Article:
I believe there is an inking tool for everyone. Artists of all skill levels can work with it, and this is the main reason that ink is a well-loved, tried-and-true medium.
When I first started incorporating inks into my artwork, I thought ink drawings came in one form: black and white, pen on paper. While I loved how thin, black lines emphasized all the textures and details in my illustrations, I dreaded the inking process. I would start every drawing with an accurate pencil sketch before pulling out my fineliner pen, so scared that I would slip and ruin the whole piece. Ink was intimidating, too permanent, and unforgiving. Gradually, I realized that I was limiting myself, forcing my fineliners to behave in a hundred ways instead of finding appropriate tools to fit my needs.
Think simply. If the pen ink is too black, use a gray pen. If there is too much contrast between the ink and the stark white paper, try using toned paper or tint the surface with a light wash of ink. Research other ink mediums that are available to you and gradually build your inking repertoire. There are dye-based, pigment-based, alcohol-based inks, and more. There are special effect inks like metallics and fluorescents that can add an extra dimension to your drawings. Some inks are waterproof and some are not, but both can be diluted and used like watercolor paints.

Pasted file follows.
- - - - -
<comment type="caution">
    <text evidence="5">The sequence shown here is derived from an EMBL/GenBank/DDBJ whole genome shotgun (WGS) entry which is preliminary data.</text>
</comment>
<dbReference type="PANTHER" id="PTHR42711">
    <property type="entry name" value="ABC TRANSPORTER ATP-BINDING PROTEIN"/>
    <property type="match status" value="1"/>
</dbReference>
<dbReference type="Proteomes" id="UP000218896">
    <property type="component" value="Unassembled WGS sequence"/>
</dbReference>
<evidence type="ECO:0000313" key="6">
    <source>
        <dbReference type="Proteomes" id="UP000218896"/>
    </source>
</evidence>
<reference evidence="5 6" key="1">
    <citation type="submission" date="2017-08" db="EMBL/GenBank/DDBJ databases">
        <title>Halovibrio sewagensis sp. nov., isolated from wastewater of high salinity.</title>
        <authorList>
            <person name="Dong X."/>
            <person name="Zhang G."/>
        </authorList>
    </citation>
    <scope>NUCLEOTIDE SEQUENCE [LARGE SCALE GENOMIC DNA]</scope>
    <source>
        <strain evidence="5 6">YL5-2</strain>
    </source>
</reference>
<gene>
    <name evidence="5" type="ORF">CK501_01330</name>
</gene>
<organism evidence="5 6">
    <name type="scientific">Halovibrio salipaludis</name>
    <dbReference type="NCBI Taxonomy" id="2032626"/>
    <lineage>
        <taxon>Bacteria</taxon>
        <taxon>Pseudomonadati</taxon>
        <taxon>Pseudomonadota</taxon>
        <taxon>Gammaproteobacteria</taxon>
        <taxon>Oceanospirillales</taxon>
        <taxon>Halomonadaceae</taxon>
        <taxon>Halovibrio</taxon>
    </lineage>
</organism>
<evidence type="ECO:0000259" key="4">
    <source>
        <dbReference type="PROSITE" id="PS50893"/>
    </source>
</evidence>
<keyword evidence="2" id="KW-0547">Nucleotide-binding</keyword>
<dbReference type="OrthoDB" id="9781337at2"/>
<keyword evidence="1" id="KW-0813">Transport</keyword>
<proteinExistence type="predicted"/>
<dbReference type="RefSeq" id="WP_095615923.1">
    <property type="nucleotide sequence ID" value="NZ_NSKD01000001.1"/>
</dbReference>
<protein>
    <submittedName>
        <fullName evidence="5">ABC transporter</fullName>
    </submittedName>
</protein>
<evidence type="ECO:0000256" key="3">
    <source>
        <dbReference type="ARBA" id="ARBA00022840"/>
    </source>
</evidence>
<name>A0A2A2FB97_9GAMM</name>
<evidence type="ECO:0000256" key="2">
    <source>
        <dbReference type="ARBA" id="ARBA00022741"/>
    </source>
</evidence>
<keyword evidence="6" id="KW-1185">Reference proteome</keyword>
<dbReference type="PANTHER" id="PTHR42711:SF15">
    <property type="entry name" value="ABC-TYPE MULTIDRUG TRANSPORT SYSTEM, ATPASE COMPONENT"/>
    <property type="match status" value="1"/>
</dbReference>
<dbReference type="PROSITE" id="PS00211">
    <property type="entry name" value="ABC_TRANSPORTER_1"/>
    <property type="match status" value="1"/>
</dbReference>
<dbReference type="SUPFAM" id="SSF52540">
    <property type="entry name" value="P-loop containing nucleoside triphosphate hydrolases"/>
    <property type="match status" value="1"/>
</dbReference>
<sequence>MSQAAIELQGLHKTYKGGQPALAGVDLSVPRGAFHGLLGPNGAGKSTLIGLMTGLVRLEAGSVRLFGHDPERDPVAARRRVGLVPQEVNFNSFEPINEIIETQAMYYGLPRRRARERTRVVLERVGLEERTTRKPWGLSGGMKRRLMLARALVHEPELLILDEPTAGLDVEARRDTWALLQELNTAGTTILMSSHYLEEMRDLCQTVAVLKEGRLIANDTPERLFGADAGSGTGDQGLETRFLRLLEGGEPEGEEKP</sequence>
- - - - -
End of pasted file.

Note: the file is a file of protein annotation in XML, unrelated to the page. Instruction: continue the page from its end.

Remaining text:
Think about your art-making habits; they can affect what tool is best suited for you. For the artist on the go, fineliners, brush pens, and markers are convenient and portable. For the sedentary types, explore the world of dip pens and the many different kinds of nibs. What is in your price range? Expensive doesn't always mean it's the best, and a cheap price tag isn't always an indicator of poor quality. Do some research into art supplies.
Each ink and tool has its advantages and disadvantages, and every combination creates a different effect. If you happen to mess up, a little bit of acrylic paint mixed to match the paper's color can hide that right away.
There are many tips and tricks to make inking easier and less daunting, but there are no set rules to pen and inks. Some days, I'm a purist, and I want to test the limits of a single gel pen. Other days, I'm combining dip pen, brushes, pigment inks, ballpoint pens, and markers all within a single square inch of drawing.
Just as there are infinite ways to draw a line, there will be an ink medium or tool that could cater to any art style. What do you want to try using today?